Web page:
The File Replication service (FRS) is a multi-threaded,
multi-master replication engine that replaces the LMREPL service in versions
4.0 and earlier of Microsoft Windows NT. Windows 2000-based domain controllers
and servers use FRS to replicate system policy and logon scripts for Windows
2000 and earlier clients.
Optionally, FRS can replicate files and
folders between Windows 2000 servers that host the same fault-tolerant
Microsoft Distributed File System (DFS) root or child replicas.
article describes the effect of morphed or conflicted directories in the shares
of DFS root targets where FRS replication is enabled on the DFS root.
When you use the Distributed File System snap-in to create
a domain DFS root or link, the DFS service creates an empty directory tree that
mirrors the DFS root and link names and hierarchy on each DFS root target
server. If you enable FRS replication at the DFS root, FRS replicates the
directory created by DFS to all other root target computers that participate in
the FRS replica set. The code in DFS to create this directory is executed on
each DFS root target.
Additionally, DFS polls Active Directory for any
configuration changes one time each hour and recreates these link directories.
To do so, the code first deletes any existing file or folder with the
associated name, and then it creates a new file or folder. When FRS finds the
newly created folder, it replicates the folder to the other targets, where it
finds a preexisting folder with the same name that was created by DFS. To
handle this directory name conflict, FRS appends a suffix in the form
"NTFRS_xxxxxxxx" to the end of one of the directories, and then FRS finishes
the replication action. The problem is analogous to an administrator creating
identically named directories on each member of the FRS replica set, where each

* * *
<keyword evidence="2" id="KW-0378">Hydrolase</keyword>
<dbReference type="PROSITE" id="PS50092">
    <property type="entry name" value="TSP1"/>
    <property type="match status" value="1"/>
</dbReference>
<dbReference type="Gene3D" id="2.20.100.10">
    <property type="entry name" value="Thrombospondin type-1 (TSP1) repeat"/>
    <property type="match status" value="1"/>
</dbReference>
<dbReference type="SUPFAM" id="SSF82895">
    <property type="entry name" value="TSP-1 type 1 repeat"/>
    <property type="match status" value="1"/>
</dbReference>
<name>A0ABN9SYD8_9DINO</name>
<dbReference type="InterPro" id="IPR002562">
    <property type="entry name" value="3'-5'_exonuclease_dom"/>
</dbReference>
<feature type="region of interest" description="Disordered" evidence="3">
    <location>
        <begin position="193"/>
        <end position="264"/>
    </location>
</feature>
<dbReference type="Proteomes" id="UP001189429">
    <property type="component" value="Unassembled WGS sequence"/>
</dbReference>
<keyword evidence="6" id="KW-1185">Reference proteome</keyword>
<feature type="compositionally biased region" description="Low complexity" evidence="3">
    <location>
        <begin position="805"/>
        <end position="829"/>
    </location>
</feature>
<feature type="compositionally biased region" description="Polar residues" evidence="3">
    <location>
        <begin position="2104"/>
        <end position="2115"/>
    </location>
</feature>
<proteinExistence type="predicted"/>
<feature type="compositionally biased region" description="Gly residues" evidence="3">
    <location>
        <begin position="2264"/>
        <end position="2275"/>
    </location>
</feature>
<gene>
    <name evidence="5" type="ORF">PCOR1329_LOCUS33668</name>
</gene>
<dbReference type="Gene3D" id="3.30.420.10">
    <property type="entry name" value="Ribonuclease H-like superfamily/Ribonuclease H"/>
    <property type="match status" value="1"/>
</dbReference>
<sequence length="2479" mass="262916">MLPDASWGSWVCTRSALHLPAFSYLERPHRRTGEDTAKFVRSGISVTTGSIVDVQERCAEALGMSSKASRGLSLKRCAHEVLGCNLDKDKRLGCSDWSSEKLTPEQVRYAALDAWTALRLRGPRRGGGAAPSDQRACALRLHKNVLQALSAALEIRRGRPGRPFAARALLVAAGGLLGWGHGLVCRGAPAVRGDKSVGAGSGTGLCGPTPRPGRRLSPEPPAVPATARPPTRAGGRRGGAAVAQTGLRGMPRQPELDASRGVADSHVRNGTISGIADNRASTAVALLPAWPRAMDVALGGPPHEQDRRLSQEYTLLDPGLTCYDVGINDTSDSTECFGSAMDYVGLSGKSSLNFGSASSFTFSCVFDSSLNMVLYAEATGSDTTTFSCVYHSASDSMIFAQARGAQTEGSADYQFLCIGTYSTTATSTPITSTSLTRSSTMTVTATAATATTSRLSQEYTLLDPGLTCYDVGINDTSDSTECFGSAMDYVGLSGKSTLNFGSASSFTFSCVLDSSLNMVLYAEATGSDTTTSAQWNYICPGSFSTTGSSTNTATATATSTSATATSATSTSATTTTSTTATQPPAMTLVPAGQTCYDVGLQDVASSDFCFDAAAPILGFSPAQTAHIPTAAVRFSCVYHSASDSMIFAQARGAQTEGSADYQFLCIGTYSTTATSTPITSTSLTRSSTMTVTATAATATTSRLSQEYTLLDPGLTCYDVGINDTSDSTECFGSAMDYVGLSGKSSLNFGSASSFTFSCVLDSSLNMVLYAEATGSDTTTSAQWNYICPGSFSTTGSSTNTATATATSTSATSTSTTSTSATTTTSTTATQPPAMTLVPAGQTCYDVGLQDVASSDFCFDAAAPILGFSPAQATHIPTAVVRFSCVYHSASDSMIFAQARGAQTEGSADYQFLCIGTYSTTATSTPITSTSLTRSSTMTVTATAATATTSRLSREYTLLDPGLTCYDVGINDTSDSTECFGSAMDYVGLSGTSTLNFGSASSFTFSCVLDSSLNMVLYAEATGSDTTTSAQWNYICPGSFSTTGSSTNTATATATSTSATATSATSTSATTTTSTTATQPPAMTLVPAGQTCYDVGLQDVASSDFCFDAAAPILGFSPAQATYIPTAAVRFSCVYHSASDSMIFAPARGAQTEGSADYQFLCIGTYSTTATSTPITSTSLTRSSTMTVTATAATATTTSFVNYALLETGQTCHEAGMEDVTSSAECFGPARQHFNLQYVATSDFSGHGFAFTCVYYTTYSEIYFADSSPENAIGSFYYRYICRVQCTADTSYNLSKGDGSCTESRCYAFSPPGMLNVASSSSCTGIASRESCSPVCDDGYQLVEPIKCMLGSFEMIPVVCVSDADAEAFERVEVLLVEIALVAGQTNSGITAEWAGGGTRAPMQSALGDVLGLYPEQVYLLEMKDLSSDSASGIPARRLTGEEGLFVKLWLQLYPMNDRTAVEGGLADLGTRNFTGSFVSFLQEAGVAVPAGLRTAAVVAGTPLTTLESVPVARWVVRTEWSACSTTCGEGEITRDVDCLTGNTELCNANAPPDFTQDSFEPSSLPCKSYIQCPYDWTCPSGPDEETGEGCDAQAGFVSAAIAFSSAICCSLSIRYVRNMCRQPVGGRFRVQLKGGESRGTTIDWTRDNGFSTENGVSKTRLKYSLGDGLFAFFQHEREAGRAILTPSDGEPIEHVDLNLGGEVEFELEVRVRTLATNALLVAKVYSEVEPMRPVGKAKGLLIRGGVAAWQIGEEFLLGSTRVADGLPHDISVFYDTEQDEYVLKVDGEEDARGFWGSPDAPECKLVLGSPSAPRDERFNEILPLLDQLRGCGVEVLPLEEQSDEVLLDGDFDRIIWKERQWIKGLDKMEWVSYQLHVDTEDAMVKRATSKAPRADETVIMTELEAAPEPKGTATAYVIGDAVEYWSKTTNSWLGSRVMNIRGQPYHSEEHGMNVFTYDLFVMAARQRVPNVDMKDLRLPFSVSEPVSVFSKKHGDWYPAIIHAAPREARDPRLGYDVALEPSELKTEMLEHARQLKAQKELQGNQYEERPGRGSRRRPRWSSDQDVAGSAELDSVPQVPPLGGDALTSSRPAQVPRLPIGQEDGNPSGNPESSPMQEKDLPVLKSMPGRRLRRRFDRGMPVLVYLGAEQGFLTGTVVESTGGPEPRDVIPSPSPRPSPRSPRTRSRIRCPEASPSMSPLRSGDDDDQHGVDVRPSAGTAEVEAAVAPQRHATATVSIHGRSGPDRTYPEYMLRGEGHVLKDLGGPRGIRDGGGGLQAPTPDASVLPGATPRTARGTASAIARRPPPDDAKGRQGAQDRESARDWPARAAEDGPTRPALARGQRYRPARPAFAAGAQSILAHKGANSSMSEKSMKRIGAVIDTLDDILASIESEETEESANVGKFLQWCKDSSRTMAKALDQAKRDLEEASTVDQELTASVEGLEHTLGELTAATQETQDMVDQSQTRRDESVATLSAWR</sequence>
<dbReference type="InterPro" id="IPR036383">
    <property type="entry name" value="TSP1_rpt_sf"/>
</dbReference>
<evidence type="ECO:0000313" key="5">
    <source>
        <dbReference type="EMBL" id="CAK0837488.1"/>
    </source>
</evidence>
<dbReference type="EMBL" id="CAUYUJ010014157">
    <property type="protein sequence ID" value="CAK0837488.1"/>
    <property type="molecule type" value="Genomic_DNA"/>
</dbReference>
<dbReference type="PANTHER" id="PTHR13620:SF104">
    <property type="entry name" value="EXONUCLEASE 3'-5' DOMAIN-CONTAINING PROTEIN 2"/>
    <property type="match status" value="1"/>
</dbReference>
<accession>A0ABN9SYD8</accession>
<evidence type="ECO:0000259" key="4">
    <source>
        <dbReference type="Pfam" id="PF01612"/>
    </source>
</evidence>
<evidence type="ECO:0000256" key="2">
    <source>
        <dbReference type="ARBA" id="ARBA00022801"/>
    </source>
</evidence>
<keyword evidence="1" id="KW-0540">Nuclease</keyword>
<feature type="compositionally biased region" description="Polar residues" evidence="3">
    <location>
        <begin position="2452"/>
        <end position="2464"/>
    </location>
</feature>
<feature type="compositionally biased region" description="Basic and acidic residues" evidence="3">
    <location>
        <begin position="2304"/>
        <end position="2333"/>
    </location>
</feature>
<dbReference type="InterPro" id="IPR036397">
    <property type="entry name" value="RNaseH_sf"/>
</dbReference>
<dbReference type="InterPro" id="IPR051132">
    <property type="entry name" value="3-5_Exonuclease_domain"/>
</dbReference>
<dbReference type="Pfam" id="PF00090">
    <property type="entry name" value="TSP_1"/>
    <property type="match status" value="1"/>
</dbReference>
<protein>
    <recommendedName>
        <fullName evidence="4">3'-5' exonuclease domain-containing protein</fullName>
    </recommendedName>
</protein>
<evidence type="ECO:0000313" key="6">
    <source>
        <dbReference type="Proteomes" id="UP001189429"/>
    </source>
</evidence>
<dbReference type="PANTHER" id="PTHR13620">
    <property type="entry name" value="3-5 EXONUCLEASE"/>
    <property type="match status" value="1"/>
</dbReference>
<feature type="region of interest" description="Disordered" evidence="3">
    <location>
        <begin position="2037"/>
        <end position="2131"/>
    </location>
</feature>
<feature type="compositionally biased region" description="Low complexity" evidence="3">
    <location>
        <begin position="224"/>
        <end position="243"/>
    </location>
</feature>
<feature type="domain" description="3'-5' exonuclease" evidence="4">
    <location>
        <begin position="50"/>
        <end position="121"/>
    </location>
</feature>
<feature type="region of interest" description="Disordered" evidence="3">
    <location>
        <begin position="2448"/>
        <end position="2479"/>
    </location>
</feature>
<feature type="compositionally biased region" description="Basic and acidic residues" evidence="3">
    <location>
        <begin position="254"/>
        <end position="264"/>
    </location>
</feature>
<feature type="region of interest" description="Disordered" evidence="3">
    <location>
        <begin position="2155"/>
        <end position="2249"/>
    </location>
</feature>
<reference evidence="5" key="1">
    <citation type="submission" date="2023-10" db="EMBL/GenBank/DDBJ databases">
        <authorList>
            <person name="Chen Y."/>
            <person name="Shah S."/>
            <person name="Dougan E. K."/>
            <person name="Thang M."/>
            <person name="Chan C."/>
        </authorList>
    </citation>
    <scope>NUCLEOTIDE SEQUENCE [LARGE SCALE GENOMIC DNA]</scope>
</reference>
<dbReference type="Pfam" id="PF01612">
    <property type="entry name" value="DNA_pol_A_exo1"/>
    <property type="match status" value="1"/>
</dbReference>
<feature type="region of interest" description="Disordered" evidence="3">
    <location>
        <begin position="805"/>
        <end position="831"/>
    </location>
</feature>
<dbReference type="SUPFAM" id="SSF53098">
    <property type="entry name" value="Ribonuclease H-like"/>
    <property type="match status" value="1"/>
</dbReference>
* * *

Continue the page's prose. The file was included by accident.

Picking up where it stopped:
directory has a unique file ID. The behavior as of Windows 2000 Service Pack 3
is for FRS to morph the names of duplicate directories created on each DFS
target to protect the original directories. This behavior repeats every hour,
so the root directory slowly fills with morphed directory names, which is a
maintenance problem for the administrator.
Enhancements in Windows
2000 Service Pack 2 prevented the recreation of a new directory during each
hourly poll by DFS if the root or link directory already existed.
While referrals to root and link targets continue, morphed directories are
visible to users viewing the root of the DFS namespace. To work around this
issue, use one of the following methods:
- Do not enable replication at the root of a DFS. Instead,
create targets at the link level, and then enable FRS replication for those
- Periodically clean up the directory
Enabling FRS replication at DFS links has the following
advantages over enabling replication on DFS roots:
- You can take individual link targets offline when a new
target is added to the DFS link. This prevents clients from connecting to
targets that are in the process of completing their initial FRS synchronization
from an existing member.
- You can take link targets offline when their data is
inconsistent or in an error state.
- Data is divided up so new FRS replication members can
source data in a priority determined by the administrator
- Data is divided up so existing members can source data in
priority determined by the administrator if they encounter replication errors
and must resource FRS replicated content.
When you take a target for a DFS link offline, DFS clients
that do not already have a referral for that target do not discover it.
Specifically, DFS root targets do not hand out referrals for offline link
targets. Taking targets offline prevents DFS clients from connecting to a link
target that is still in the process of replicating data or is in some kind of
For more information, click the following article numbers to view the articles in the Microsoft Knowledge Base:
How to create and manipulate NTFS junction points
Folder name is changed to "FolderName_NTFRS_<xxxxxxxx>"
FRS creates unneeded folders in DFS root alternates